A writer demonstrates their safe hands by leaving gaps in your knowledge, while slyly conveying that those gaps are supposed to be there. It’s a complicit nudge-nudge, wink-wink situation, as the writer effectively tells you, “You know how I just casually mentioned Mr Richter’s vast collection of terrible things, along with his unfortunate death? That’s the first time I’ve mentioned him, but you’ll find out more later, oh yes. Here, let me sink this big iron hook into your soft grey brain meats and gently tug…”
(Yes, I too now quite want to know more about the late Mr Richter’s vast collection of terrible things. *Makes note*)
The writer’s authority also manifests itself in their ability to create characters which you believe actually exist. The writer sheds light on these characters overwhelmingly through their actions. While one of prose fiction’s unique selling points is being able to spend time squarely inside characters’ heads, we don’t want to loiter in there unduly. Otherwise, we might find ourselves floating in an infinite expanse of nothingness, while listening to a disembodied voice express thoughts. So a safe pair of hands introduces people doing things which are motivated by who they are. These things get the story rolling, dovetailing as invisibly as possible with the grinding machinations of plot.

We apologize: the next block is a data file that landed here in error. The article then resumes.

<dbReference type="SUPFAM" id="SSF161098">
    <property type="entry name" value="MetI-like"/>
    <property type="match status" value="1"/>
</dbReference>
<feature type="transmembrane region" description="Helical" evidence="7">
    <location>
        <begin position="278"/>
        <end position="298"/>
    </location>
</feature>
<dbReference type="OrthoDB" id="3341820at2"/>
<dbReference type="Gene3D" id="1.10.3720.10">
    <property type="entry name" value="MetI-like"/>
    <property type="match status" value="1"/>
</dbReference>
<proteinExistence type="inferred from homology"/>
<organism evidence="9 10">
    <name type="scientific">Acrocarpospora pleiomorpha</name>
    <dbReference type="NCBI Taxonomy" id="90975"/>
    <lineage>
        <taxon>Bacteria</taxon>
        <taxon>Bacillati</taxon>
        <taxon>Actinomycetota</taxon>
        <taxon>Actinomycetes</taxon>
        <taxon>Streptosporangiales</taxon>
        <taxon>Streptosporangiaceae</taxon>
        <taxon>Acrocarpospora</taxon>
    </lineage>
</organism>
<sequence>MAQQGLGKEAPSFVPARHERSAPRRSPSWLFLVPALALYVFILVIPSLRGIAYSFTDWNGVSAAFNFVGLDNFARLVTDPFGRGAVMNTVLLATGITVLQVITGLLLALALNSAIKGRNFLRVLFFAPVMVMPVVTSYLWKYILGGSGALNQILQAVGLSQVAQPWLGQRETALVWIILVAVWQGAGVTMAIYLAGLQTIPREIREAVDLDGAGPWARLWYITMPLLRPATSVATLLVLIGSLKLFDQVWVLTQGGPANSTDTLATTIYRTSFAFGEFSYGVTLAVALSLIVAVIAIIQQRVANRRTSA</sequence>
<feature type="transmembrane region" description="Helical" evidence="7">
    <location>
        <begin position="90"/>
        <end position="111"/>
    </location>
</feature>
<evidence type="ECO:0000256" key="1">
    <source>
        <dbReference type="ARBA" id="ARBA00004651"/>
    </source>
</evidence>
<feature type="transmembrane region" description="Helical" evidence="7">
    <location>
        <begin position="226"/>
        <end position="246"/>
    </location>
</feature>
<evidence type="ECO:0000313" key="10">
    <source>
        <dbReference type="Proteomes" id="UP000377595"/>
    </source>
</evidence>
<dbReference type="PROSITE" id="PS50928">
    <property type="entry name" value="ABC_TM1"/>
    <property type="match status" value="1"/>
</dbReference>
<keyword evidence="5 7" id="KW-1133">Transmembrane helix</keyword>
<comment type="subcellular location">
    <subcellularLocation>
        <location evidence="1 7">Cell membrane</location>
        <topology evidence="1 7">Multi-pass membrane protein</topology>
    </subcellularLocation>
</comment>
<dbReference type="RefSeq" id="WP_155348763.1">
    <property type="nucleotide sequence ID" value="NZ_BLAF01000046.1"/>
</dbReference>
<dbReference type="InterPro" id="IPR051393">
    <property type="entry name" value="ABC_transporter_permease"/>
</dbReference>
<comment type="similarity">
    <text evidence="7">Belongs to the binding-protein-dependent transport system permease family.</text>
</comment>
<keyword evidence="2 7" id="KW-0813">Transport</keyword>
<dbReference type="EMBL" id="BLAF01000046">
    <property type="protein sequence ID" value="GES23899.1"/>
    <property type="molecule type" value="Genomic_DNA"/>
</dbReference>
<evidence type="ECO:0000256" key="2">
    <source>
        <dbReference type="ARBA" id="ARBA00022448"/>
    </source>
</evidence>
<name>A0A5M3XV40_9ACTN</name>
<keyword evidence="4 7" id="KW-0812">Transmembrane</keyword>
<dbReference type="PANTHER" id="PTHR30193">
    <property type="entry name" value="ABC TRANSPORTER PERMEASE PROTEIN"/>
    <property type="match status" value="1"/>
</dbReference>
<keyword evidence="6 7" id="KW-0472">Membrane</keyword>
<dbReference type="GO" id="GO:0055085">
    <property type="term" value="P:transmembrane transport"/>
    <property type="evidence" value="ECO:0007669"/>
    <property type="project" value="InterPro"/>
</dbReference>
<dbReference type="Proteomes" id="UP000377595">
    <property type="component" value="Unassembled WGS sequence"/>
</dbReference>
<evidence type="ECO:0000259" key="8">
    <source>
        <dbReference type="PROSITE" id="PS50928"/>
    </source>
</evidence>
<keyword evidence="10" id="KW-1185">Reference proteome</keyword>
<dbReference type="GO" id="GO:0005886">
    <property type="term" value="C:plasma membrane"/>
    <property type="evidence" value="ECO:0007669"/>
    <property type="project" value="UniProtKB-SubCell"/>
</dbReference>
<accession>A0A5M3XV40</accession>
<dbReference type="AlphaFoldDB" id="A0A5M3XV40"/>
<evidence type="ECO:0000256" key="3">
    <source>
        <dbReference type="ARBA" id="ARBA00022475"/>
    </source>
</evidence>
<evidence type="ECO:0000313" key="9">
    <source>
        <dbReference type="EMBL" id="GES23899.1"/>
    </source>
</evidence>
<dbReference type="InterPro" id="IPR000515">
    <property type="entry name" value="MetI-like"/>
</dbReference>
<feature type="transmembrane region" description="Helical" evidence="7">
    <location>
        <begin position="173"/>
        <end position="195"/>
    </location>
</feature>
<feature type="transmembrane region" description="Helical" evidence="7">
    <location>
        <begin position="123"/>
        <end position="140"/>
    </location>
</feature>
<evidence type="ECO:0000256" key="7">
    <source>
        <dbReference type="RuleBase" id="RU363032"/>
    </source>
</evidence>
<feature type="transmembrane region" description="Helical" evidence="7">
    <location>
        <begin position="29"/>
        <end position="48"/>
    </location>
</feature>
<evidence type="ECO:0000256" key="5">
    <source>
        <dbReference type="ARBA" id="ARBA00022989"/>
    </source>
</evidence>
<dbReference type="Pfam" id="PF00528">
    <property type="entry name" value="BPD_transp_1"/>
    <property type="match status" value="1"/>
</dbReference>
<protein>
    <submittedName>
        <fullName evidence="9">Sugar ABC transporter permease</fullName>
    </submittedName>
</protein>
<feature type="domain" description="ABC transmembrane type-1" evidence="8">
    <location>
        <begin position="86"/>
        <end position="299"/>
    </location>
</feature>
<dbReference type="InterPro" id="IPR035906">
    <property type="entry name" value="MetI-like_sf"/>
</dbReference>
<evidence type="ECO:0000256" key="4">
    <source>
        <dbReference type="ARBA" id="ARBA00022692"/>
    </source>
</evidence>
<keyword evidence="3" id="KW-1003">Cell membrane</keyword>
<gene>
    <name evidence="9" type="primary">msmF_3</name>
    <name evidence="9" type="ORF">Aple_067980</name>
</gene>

Right now, I’m reading and loving Claire North’s latest novel Touch (Orbit), which asserts its authority from Page One. Crediting you with intelligence, it plonks you at the scene of a shooting in a train station, then feeds you the story, piece by tiny piece. As the narrator tries to distance themselves from a gunman, we’re forced to work out what’s going on, often by trying to decipher things which don’t make immediate sense.
In the fast-paced pages of Touch which follow, it becomes apparent that this character has a unique power, but this is not laid out for us on a boring old silver platter. We have to work for that information by reading on. And read on we do, because we immediately want to know so much more about this character. How long they’ve had this power, for instance. How they discovered they had it. What they’ve been through to get here. The events which led up to the train station shooting. Are they an alien? The questions tumble out and fall over each other, from Page One onwards. Even if I hadn’t already read Claire’s masterfully mind-boggling debut The Fifteen Lives Of Harry August (Orbit), I would have known I was in very safe hands.
For me, it all boils down to a writer’s choices, in those first pages especially. Those choices speak volumes about a writer and how much faith you should place in them.
Safe hands will almost nonchalantly handing you pieces of something much larger and utterly compelling. The author will often talk to you as if assuming you already have the big picture, while slyly and knowingly neglecting to offer more than tantalising glimpses of it.